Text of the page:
Let us go back to the firewall module. We want to be able to pass custom firewall data through the Katello WeUI by using a smart class parameter. Create a new firewall module:

# cd /etc/puppetlabs/code/environments/homelab/modules
# puppet module generate lisenet-lisenet_firewall

Create manifests:

# touch ./lisenet_firewall/manifests/{init.pp,pre.pp,post.pp}

All good, let us create the rules. Here is the content of the file pre.pp (only allow ICMP and SSH by default):

class lisenet_firewall::pre {
  Firewall {
    require => undef,
  }
  firewall { '000 drop all IPv6':
    proto    => 'all',
    action   => 'drop',
    provider => 'ip6tables',
  }->
  firewall { '001 allow all to lo interface':
    proto   => 'all',
    iniface => 'lo',
    action  => 'accept',
  }->
  firewall { '002 reject local traffic not on loopback interface':
    iniface     => '! lo',
    proto       => 'all',
    destination => '127.0.0.1/8',
    action      => 'reject',
  }->
  firewall { '003 allow all ICMP':
    proto  => 'icmp',
    action => 'accept',
  }->
  firewall { '004 allow related established rules':
    proto  => 'all',
    state  => ['RELATED', 'ESTABLISHED'],
    action => 'accept',
  }->
  firewall { '005 allow SSH':
    proto  => 'tcp',
    source => '10.0.0.0/8',
    state  => [ "NEW" ],
    dport  => '22',
    action => 'accept',
  }
}

Here is the content of the file post.pp:

class lisenet_firewall::post {
   firewall {'999 drop all':
    proto   => 'all',
    action  => 'drop',
    before  => undef,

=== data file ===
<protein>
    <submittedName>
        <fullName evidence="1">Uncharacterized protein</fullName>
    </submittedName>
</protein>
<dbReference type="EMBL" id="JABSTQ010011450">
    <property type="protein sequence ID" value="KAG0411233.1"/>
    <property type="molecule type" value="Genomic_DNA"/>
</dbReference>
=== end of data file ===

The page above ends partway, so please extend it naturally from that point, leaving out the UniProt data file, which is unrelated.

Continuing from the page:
}
}

The main module manifest init.pp:

class lisenet_firewall($firewall_data = false) {
  include lisenet_firewall::pre
  include lisenet_firewall::post

  resources { "firewall":
    purge => true
  }

  Firewall {
    before  => Class['lisenet_firewall::post'],
    require => Class['lisenet_firewall::pre'],
  }

  if $firewall_data != false {
    create_resources('firewall', $firewall_data)
  }
}

One other thing we have to take care of after installing modules is SELinux context:

# restorecon -Rv /etc/puppetlabs/code/environments/homelab/

At this stage Katello has no knowledge of our newly installed Puppet modules. We have to go to the Katello WebUI, navigate to:

Configure > Puppet Environments > Import environments from katello.hl.local

This will import the modules into the homelab environment. Do the same for Puppet classes:

Configure > Puppet Classes > Import environments from katello.hl.local

This will import the lisenet_firewall class.

Strangely, I couldn’t find a Hammer command to perform the imports above, chances are I may have overlooked something. If you know how to do that with the Hammer, then let me know in the comments section.

Configure lisenet_firewall Smart Class Parameter

Open Katello WebUI, navigate to:

Configure > Puppet Classes

Find the class lisenet_firewall, edit Smart Class Parameter, and set the $firewall_data key param type to yaml. This will allow to pass in any additional firewall rules via yaml, e.g.:

"007 accept TCP Apache requests": 
  dport: 
    - "80"
    - "443"
  proto: tcp
  source: "10.0.0.0/8"
  action: accept

See the image below to get the idea.

The next step is to assign the lisenet_firewall class to the host group that we’ve created previously, what in turn will apply default firewall rules defined in the manifests pre.pp and post.pp, as well as allow us to add new firewall rules directly to any host (which is a member of the group) via yaml.

We can view the host list to get a host ID:

# hammer host list

Then verify that the parameter has been applied, e.g.:

# hammer host sc-params --host-id "32"
---|---------------|---------------|----------|-----------------
ID | PARAMETER     | DEFAULT VALUE | OVERRIDE | PUPPET CLASS    
---|---------------|---------------|----------|-----------------
58 | firewall_data |               | true     | lisenet_firewall
---|---------------|---------------|----------|-----------------

Serving Files from a Custom Location

Puppet automatically serves files from the files directory of every module. This does the job for the most part, however, when working in a homelab environment, we prefer to have a custom mount point where we can store all files.